The ageing workforce has long been cited as an issue for the labour market. Through people living longer, healthier lives, more than 10 million older workers are currently in employment — and 1 in 8 have continued to work beyond State Pension age.
Whilst the possibility of skilled workers leaving the workforce due to retirement is undoubtedly a challenge for the market, there are opportunities here too.
Many workers are not ready to settle down in retirement — instead choosing to keep their minds active by remaining employed.
The survival of many businesses depends upon innovation; including the hiring and finding of talent. Recruiters, therefore, have a responsibility to ensure that the business world appeals to workers of all ages; employers must be ready to appeal to older workers and identify what these candidates are looking for when they choose to stay in work earlier.
Flexibility is key here — many potential retirees would happily stay within the workforce for a reduction to part-time hours, or less manual labour — meaning an opportunity for this extensive knowledge to be taught to a younger generation in preparation for when these workers do decide to take a well-earned break.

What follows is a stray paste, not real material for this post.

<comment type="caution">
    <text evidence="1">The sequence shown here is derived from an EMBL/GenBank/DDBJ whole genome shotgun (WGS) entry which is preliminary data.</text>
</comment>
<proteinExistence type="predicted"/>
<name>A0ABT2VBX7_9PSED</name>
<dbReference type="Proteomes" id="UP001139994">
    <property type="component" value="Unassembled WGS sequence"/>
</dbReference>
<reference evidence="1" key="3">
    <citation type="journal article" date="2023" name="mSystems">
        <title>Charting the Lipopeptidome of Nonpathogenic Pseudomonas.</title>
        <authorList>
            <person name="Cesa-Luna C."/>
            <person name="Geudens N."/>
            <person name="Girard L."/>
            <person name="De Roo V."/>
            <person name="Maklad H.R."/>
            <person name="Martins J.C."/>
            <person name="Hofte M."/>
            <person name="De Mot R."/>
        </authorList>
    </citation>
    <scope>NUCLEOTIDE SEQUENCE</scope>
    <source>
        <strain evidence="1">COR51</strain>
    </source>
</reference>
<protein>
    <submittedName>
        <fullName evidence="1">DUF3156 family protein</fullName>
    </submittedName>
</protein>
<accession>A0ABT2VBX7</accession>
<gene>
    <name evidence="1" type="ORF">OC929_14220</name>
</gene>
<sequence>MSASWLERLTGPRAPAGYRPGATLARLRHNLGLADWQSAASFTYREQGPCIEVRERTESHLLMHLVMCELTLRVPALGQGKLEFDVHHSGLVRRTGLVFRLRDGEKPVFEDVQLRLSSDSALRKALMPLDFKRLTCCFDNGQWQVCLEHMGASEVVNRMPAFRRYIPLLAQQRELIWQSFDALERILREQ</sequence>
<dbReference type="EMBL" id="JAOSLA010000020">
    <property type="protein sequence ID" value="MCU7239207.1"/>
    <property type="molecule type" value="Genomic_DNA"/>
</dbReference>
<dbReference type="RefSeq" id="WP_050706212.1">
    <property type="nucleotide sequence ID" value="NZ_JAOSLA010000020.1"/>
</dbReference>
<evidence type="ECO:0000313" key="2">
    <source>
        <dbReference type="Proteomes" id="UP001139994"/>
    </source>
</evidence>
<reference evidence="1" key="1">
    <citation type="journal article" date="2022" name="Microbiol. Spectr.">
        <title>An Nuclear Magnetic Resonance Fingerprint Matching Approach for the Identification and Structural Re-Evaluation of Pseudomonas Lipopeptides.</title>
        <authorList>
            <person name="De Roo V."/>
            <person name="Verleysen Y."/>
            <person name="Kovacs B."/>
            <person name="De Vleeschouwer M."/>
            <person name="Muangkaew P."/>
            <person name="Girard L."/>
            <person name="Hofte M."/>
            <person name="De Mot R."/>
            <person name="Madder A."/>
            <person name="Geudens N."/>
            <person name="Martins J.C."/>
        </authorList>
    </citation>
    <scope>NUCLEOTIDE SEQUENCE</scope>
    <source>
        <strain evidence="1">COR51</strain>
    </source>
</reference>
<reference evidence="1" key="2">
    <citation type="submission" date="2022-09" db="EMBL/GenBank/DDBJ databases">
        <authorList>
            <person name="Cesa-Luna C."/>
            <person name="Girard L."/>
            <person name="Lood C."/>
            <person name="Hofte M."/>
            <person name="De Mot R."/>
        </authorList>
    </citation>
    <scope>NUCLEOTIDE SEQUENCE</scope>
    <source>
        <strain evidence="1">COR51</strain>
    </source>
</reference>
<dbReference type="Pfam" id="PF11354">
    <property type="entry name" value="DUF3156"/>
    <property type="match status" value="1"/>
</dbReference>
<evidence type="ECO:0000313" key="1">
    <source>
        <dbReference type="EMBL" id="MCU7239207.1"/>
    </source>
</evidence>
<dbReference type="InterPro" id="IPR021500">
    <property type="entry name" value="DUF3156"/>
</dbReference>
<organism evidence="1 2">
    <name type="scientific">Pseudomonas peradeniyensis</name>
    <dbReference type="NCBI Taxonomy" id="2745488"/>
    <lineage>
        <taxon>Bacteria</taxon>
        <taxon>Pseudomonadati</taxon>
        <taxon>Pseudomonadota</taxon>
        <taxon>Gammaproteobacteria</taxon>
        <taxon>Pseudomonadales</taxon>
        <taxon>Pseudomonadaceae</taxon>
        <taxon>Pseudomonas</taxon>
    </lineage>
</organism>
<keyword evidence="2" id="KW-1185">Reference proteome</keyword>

The Government’s Fuller Working Lives Strategy, launched in 2017, does not just look at getting older people into jobs. It challenges the perception of older workers being ‘written off’ once they reach a certain age — something which must be challenged by all, not just employers but recruiters too.
However, it’s not just past experience which should be taken into account. As technology and AI has an ever-increasing impact, we must look to upskilling our workforce as they stay in work for longer. 6% of UK jobs are currently of a kind which did not exist in 1990 – and by 2030, almost 10% of labour demand is expected to be in roles which currently don’t exist.
There is a big opportunity for employers here, but recruiters must lead the way, avoiding the concept that new roles are only for the younger generation. Here at Acorn, we know that the landscape of our national workforce is changing - and with skills gaps being a large workforce issue, this is a subject which we cannot afford to ignore.